The Newberry Library is a world-renowned independent research library in Chicago, dedicated to the advancement and dissemination of knowledge, especially in the humanities. It acquires and preserves a broad array of special collections research materials relating to the civilizations of Europe and the Americas, and offers readers an extensive noncirculating collection of rare books, maps, music, manuscripts, and other printed material spanning six centuries. The Center for Renaissance Studies at the Newberry, works with an international consortium of universities in North America and the United Kingdom. The Centre for the Study of the Renaissance at the University of Warwick is proud to be a part of this prestigious consortium, and is in turn very grateful to Warwick's Humanities Research Centre, which generously provides funding towards the annual consortium membership fees. A list of consortium members can be found here.
Faculty and graduate students from consortium institutions may be eligible to apply for Newberry Renaissance Consortium Grants to travel to the Newberry to attend programs or do research. A recent recipient of just such an award is Dr Bryan Brazeau who used his time as a previous recipient of a Warwick Transatlantic Fellowship to prepare the ground for an international event, 'Contexts of Early Modern Literary Criticism in Italy and Beyond: A History of the Book Symposium.' Bryan's report on the event can be found here. Other recipients of a travel award include Dr Stephen Bates, whose report can be found here.
Warwick PhD and Early Career Research Fellowships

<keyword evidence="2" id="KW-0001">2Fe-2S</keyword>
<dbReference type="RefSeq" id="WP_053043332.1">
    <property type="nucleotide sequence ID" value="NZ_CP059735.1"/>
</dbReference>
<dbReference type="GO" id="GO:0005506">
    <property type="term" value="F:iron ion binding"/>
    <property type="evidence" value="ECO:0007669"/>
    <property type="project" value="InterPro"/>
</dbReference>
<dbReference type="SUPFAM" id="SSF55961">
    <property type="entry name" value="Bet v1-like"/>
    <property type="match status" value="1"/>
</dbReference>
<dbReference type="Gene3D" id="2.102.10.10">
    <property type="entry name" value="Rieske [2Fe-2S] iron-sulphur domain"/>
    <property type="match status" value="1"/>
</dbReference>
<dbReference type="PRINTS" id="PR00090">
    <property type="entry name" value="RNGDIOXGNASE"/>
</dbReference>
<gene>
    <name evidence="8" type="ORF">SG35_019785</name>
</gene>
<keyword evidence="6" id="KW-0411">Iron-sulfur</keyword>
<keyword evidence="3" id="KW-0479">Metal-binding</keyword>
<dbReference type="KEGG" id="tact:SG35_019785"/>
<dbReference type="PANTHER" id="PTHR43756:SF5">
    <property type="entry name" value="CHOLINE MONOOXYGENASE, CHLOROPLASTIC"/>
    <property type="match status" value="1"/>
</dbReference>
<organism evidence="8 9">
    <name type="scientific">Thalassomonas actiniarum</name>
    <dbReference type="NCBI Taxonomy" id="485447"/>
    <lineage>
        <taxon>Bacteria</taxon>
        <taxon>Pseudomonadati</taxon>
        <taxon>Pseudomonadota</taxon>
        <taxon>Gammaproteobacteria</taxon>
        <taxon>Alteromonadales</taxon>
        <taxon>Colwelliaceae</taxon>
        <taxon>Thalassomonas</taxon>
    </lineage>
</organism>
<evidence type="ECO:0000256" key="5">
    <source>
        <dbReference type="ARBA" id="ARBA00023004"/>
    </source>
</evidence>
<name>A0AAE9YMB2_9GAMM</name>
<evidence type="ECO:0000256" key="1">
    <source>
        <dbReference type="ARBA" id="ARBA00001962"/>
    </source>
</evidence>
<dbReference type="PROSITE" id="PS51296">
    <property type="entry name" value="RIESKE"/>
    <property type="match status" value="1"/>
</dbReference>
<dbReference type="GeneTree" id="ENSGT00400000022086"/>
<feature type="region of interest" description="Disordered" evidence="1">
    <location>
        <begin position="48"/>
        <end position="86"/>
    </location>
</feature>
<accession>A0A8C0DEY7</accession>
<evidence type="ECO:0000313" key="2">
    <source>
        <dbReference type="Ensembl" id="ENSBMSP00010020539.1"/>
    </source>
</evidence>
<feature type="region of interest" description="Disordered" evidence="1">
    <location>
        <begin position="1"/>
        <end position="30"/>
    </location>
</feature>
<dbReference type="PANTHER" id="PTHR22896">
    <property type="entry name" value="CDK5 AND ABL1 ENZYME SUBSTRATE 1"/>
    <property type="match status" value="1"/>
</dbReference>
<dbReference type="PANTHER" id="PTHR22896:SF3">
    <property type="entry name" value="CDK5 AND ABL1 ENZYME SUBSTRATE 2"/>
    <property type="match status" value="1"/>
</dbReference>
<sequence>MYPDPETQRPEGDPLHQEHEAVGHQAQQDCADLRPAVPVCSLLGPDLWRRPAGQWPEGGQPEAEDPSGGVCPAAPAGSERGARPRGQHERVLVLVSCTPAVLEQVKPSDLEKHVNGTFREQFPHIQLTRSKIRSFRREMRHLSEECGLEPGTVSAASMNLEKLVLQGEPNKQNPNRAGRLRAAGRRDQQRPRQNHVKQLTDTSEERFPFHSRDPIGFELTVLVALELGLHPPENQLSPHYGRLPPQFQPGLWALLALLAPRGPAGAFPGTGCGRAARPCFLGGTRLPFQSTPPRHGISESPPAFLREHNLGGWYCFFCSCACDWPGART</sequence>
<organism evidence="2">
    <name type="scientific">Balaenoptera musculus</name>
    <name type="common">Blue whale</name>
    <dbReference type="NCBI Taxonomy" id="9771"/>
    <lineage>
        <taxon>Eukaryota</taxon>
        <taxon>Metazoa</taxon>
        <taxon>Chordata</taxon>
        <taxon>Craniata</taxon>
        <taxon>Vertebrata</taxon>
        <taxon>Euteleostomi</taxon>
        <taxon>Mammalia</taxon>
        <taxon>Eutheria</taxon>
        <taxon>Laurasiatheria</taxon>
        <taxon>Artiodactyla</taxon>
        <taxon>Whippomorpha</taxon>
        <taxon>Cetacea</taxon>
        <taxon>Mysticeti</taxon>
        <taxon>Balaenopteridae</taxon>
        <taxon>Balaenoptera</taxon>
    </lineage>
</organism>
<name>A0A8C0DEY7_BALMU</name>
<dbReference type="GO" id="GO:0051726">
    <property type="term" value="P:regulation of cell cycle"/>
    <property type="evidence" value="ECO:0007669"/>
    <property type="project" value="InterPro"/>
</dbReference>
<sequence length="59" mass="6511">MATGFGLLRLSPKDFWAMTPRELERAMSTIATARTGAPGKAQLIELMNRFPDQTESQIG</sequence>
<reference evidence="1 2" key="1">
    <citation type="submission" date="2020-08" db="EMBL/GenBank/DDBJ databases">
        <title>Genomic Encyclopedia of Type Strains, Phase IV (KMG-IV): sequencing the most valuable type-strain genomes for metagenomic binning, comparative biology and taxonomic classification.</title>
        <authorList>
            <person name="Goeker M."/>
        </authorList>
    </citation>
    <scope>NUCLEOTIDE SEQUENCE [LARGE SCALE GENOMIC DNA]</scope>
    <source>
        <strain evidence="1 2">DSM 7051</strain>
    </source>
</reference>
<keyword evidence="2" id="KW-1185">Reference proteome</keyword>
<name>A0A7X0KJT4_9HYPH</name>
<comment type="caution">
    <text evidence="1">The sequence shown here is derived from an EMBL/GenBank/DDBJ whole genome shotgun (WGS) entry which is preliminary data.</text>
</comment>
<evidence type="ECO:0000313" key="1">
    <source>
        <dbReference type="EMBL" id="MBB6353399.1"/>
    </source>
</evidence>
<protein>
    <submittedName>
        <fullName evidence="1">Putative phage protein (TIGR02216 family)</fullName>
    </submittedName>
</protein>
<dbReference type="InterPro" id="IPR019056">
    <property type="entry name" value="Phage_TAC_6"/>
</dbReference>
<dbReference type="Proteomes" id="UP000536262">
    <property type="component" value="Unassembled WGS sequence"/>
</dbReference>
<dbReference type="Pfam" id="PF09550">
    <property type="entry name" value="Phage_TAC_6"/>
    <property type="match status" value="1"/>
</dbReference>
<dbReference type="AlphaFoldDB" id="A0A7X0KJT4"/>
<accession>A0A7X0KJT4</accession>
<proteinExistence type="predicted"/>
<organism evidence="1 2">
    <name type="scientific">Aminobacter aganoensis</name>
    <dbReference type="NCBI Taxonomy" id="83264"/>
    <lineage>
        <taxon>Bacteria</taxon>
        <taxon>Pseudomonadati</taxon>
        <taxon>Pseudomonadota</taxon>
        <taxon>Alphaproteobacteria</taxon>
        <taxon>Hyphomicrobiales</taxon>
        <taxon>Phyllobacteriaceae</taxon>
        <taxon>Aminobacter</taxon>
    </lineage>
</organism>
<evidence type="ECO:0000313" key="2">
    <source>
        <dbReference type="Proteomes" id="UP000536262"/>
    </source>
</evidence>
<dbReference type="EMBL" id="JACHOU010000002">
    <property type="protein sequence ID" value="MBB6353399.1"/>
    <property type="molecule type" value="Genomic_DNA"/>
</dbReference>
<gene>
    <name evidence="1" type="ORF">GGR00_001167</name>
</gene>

Jointly funded by Warwick's Renaissance Centre and Humanities Research Centre, this particular fellowship is specifically for study at the Newberry Library in Chicago, and applicants have to make clear how they intend to make use of the Newberry collections. This Fellowship is intended to deepen and broaden the research links between Warwick and the Newberry Library. Applicants should be current Warwick doctoral students (not in their first year) or post-doctoral/early career fellows (up to 5 yrs post PhD) who can make an excellent research case for spending a short period of time at this North American institution. The Fellowship is intended to be short-term, e.g. 2 weeks, though fellows can of course stay longer if they wish. Full information and application details can be found on the HRC website. Reports by previous recipients of this 'tranatlantic' award can be found here.
Newberry Library Graduate Student Conference
The annual, multidisciplinary, graduate student conference, organised and run by advanced doctoral students, has become a premier opportunity for maturing scholars to present papers, participate in discussions, and develop collaborations across the field of medieval, Renaissance, and early modern studies at the Newberry Library in Chicago. Participants from a wide variety of disciplines find a supportive and collegial forum for their work, meet future colleagues from other institutions and disciplines, and become familiar with the Newberry and its resources. In recent years, several Warwick PhD students were chosen to either present their papers and even organise the conference itself. Through its consortium membership and strong collaborative links with the Newberry, Warwick's Centre for the Study of the Renaissance has been able to support these students to enable them to travel to Chicago to attend / organise the annual onferences.